509-J can't find a qualified instructor to take over the program, and student numbers have been dwindling.

FILE PHOTO - The JROTC color guard has led local parades for years, and cadets regularly participate in community service projects.There will be no JROTC program next year at Madras High School, following an action at the Monday night meeting of the School District 509-J Board of Directors.

The problem has been trying to find an instructor for the program, since the retirement of Lt. Col. Larry Renfro at the end of this school year, and dwindling numbers of students in the program.

Superintendent Rick Molitor noted, "The MHS JROTC program is one of the longest running programs in the state, but the student numbers are not materializing. We lost Renfro and have been looking for a replacement, but haven't been able to find a qualified applicant."

He said MHS had found one excellent instructor and was poised to hire him, but he withdrew at the last minute. The JROTC program is contracted through the Army, requires two instructors, and the senior instructor must be a commissioned officer. The Army also wants program enrollment to be 10 percent of the school population, which would be 70 students, and there are fewer than that now.

"The numbers have been down for a couple of years now," said Darryl Smith, district director of Human Resources.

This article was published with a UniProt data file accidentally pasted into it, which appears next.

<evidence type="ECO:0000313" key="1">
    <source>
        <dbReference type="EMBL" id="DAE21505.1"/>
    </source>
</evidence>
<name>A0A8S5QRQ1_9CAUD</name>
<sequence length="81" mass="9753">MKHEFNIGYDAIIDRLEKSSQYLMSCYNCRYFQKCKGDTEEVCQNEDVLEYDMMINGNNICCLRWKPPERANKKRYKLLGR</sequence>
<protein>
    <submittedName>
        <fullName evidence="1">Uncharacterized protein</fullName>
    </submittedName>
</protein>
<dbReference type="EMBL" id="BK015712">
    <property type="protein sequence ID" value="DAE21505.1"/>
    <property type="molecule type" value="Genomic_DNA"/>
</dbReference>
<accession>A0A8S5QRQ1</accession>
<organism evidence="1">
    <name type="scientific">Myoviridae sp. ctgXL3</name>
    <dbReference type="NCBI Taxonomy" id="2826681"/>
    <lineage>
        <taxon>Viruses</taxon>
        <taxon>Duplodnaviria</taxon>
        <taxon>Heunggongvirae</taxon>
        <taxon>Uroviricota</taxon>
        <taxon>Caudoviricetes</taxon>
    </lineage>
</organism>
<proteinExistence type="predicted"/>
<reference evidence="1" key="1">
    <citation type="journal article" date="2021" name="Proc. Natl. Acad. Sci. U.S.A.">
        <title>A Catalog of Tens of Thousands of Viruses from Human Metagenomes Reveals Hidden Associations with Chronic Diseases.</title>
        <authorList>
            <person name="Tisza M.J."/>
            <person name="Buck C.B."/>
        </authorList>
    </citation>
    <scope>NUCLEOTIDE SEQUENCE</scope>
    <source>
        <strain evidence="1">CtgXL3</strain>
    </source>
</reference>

Besides the JROTC program, a reduction in force was requested by MHS administrators for a department secretary at Jefferson County Middle School, and the agriculture instructor at MHS.

For financial reasons, JCMS Principal Simon White requested one school secretary be riffed, which would be done according to seniority.

For the MHS ag program, because of a reduced number of students, it was recommended to reduce the instructor's position to half-time.

Board member Laurie Danzuka said she was not happy about the JROTC situation, especially the students who have been in it for three years, but would be left without a program their senior year.

Board member Lyle Rehwinkel said, "JROTC is one of the most visible programs in our community, and they are going to be missed. And even worse is ag — to not have ag in an agricultural community."

Board member Courtney Snead made a motion to vote separately on the three programs recommended for reduction in force, which passed.

The board then held an executive session to hear more information from administrators.

Back in open session, the board approved a reduction in force for the JROTC program, and JCMS secretarial position.

Before the vote on the agriculture instructor position, Snead clarified, "Enrollment is down, so we're voting on whether to fund the position full time, or reduce it to half-time if we want the position to match the enrollment?" That was affirmed.

Two board members voted for the reduction in force, two voted against it, and one abstained; so the motion failed due to the lack of quorum. The ag instructor will continue as a full-time position.

In other personnel business, the hiring of Randall Bryant as the new 509-J Director of Human Resources and Operations (replacing Darryl Smith, who accepted another job) was approved.

Resignations were accepted from Lonnie Usrey, dean of students, and Lucas Jackson, third grade teacher, both from Warm Springs K-8 Academy.

New teacher hires included: Ryan Young, Laci Nelle, Timothy McKeaney, all Warm Springs K-8; Glory McDonald and Jamie Hemstead, both Madras Elementary; Shannon Richards at JCMS; and Connie Canali for alternative education at Bridges High School.

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